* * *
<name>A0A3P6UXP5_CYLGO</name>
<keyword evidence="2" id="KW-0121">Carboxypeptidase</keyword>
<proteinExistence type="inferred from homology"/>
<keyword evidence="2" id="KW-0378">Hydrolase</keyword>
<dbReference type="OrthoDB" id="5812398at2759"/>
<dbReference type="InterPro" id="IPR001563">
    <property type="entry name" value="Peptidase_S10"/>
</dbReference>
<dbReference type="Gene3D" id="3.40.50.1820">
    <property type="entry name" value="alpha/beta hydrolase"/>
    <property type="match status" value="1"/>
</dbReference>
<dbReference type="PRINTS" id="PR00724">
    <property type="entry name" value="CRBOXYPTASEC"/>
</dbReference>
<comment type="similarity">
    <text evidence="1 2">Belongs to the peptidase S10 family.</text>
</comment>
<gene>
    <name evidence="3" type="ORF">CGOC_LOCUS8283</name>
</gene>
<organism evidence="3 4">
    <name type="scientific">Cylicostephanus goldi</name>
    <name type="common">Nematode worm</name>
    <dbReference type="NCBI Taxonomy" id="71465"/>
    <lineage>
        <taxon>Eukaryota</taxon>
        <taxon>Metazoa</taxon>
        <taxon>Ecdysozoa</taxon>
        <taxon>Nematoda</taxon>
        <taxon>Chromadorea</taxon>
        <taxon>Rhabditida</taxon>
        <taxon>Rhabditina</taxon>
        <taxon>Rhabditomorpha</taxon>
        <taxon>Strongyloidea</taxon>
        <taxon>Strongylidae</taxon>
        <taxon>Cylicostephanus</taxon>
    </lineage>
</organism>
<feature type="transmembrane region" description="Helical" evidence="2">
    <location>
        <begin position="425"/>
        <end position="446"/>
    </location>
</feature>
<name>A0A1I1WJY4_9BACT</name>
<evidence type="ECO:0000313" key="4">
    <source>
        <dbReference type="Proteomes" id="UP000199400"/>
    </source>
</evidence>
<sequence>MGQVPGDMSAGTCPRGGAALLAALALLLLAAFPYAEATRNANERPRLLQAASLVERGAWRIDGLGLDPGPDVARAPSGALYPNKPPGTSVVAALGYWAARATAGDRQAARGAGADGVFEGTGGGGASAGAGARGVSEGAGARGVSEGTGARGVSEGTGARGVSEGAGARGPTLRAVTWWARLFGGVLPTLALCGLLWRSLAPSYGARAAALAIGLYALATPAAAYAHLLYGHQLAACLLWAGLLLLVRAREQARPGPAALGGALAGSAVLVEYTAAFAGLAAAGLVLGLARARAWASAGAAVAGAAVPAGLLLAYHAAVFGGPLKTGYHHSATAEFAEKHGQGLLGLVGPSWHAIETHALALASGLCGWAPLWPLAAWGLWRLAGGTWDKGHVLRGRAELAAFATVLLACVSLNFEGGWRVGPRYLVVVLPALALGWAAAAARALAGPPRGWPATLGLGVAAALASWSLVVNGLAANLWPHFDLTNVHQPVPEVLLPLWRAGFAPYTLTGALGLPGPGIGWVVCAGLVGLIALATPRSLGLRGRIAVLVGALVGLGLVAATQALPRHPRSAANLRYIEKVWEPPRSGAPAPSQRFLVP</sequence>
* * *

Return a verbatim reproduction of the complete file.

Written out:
<name>A0A3P6UXP5_CYLGO</name>
<keyword evidence="2" id="KW-0121">Carboxypeptidase</keyword>
<proteinExistence type="inferred from homology"/>
<keyword evidence="2" id="KW-0378">Hydrolase</keyword>
<dbReference type="OrthoDB" id="5812398at2759"/>
<dbReference type="InterPro" id="IPR001563">
    <property type="entry name" value="Peptidase_S10"/>
</dbReference>
<dbReference type="Gene3D" id="3.40.50.1820">
    <property type="entry name" value="alpha/beta hydrolase"/>
    <property type="match status" value="1"/>
</dbReference>
<dbReference type="PRINTS" id="PR00724">
    <property type="entry name" value="CRBOXYPTASEC"/>
</dbReference>
<comment type="similarity">
    <text evidence="1 2">Belongs to the peptidase S10 family.</text>
</comment>
<gene>
    <name evidence="3" type="ORF">CGOC_LOCUS8283</name>
</gene>
<organism evidence="3 4">
    <name type="scientific">Cylicostephanus goldi</name>
    <name type="common">Nematode worm</name>
    <dbReference type="NCBI Taxonomy" id="71465"/>
    <lineage>
        <taxon>Eukaryota</taxon>
        <taxon>Metazoa</taxon>
        <taxon>Ecdysozoa</taxon>
        <taxon>Nematoda</taxon>
        <taxon>Chromadorea</taxon>
        <taxon>Rhabditida</taxon>
        <taxon>Rhabditina</taxon>
        <taxon>Rhabditomorpha</taxon>
        <taxon>Strongyloidea</taxon>
        <taxon>Strongylidae</taxon>
        <taxon>Cylicostephanus</taxon>
    </lineage>
</organism>
<feature type="transmembrane region" description="Helical" evidence="2">
    <location>
        <begin position="425"/>
        <end position="446"/>
    </location>
</feature>
<name>A0A1I1WJY4_9BACT</name>
<evidence type="ECO:0000313" key="4">
    <source>
        <dbReference type="Proteomes" id="UP000199400"/>
    </source>
</evidence>
<sequence>MGQVPGDMSAGTCPRGGAALLAALALLLLAAFPYAEATRNANERPRLLQAASLVERGAWRIDGLGLDPGPDVARAPSGALYPNKPPGTSVVAALGYWAARATAGDRQAARGAGADGVFEGTGGGGASAGAGARGVSEGAGARGVSEGTGARGVSEGTGARGVSEGAGARGPTLRAVTWWARLFGGVLPTLALCGLLWRSLAPSYGARAAALAIGLYALATPAAAYAHLLYGHQLAACLLWAGLLLLVRAREQARPGPAALGGALAGSAVLVEYTAAFAGLAAAGLVLGLARARAWASAGAAVAGAAVPAGLLLAYHAAVFGGPLKTGYHHSATAEFAEKHGQGLLGLVGPSWHAIETHALALASGLCGWAPLWPLAAWGLWRLAGGTWDKGHVLRGRAELAAFATVLLACVSLNFEGGWRVGPRYLVVVLPALALGWAAAAARALAGPPRGWPATLGLGVAAALASWSLVVNGLAANLWPHFDLTNVHQPVPEVLLPLWRAGFAPYTLTGALGLPGPGIGWVVCAGLVGLIALATPRSLGLRGRIAVLVGALVGLGLVAATQALPRHPRSAANLRYIEKVWEPPRSGAPAPSQRFLVP</sequence>